Long-term control of Chagas disease in Venezuela: effects on serologic findings, electrocardiographic abnormalities, and clinical outcome.
To evaluate the long-term effects (20 years) of a Chagas control program (CCP) in Venezuela, a prospective serologic evaluation was carried out from 1981 to 1984 on 5771 inhabitants (8%) of Roscio county. This region was selected as a representative area where the national CCP was implemented effectively. Comparison with a serologic survey performed in the same region before the CCP disclosed a reduction in seropositive subjects from 47.8% to 17.1% (p less than .001), most marked amongst children and teenagers from 29.9% to 1.9%, suggesting that transmission of the disease had diminished. Similar seropositivity changes after the CCP were observed nationwide. Because decreased superinfection would also be expected to occur, we tried to ascertain whether the clinical outcome of seropositive individuals living in Roscio county had improved. The mean age of seropositive subjects between both surveys increased significantly from 34.9 +/- 17.3 to 46.7 +/- 15.1 years (p less than .001). Additionally, we examined clinically and obtained electrocardiograms from 775 seropositive subjects. They were classified as asymptomatic (group A, n = 614) or as symptomatic, having mild-to-moderate heart symptoms (group B, n = 99) or having advanced congestive heart failure (group C, n = 62). Their electrocardiograms were compared with those of 923 seronegative subjects collected simultaneously and with published data obtained before the CCP. Comparison of the age-related rates of electrocardiographic abnormalities of seropositive individuals before and after the CCP showed that they did not differ significantly by linear regression analysis, by the Kruskal-Wallis test, or by the normal approximation to the binomial distribution.(ABSTRACT TRUNCATED AT 250 WORDS)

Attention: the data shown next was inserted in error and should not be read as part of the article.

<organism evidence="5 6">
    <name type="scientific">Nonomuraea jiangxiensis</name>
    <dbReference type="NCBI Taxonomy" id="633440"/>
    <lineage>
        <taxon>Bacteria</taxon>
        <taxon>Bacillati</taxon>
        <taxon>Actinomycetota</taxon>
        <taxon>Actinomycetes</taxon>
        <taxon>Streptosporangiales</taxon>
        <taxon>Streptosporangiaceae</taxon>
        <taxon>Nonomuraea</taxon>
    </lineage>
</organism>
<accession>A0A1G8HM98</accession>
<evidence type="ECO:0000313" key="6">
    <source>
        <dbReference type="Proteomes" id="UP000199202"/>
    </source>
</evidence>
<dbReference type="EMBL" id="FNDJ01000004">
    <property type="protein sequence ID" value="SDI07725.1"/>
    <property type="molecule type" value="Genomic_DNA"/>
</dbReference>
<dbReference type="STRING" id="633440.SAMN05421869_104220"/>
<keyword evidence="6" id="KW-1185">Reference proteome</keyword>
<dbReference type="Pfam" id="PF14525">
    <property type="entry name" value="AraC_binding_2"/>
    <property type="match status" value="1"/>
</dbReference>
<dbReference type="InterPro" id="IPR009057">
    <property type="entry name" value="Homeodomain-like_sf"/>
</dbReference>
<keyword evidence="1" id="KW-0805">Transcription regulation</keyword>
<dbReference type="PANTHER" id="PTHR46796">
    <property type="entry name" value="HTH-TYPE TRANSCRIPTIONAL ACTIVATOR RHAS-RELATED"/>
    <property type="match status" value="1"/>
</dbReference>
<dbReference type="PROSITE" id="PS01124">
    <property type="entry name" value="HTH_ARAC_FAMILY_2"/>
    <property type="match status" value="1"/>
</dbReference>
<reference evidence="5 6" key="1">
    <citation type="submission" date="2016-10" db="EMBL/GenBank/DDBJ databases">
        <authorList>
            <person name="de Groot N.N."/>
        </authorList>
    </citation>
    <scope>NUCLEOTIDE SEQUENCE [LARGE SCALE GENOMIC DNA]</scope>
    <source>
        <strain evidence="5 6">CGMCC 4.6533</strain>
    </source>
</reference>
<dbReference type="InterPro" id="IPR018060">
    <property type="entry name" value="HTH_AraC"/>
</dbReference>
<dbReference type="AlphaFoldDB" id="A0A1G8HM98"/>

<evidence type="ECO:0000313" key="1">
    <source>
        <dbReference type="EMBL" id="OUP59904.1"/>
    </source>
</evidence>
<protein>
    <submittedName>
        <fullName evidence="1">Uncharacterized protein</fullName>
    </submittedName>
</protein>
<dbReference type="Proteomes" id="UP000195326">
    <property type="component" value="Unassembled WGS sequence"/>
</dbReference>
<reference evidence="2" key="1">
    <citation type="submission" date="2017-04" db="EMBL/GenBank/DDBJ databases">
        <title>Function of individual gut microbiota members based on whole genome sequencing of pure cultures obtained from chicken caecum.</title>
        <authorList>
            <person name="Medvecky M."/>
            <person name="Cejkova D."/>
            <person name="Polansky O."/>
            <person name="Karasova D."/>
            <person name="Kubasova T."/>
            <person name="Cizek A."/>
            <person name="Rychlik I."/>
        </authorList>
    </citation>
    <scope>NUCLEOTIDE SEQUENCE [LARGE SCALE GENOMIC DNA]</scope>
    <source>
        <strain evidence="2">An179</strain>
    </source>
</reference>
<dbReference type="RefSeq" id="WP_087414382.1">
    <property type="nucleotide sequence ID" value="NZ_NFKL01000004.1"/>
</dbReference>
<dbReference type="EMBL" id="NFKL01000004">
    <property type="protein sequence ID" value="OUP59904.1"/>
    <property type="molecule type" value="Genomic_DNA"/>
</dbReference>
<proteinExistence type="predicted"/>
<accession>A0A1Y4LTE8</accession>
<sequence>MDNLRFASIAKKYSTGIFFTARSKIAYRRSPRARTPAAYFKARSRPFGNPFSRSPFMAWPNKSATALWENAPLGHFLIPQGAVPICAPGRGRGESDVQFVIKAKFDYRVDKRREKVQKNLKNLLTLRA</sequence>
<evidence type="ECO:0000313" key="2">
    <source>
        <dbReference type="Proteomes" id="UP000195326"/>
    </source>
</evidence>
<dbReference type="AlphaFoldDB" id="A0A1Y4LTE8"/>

- Copyright © 1987 by American Heart Association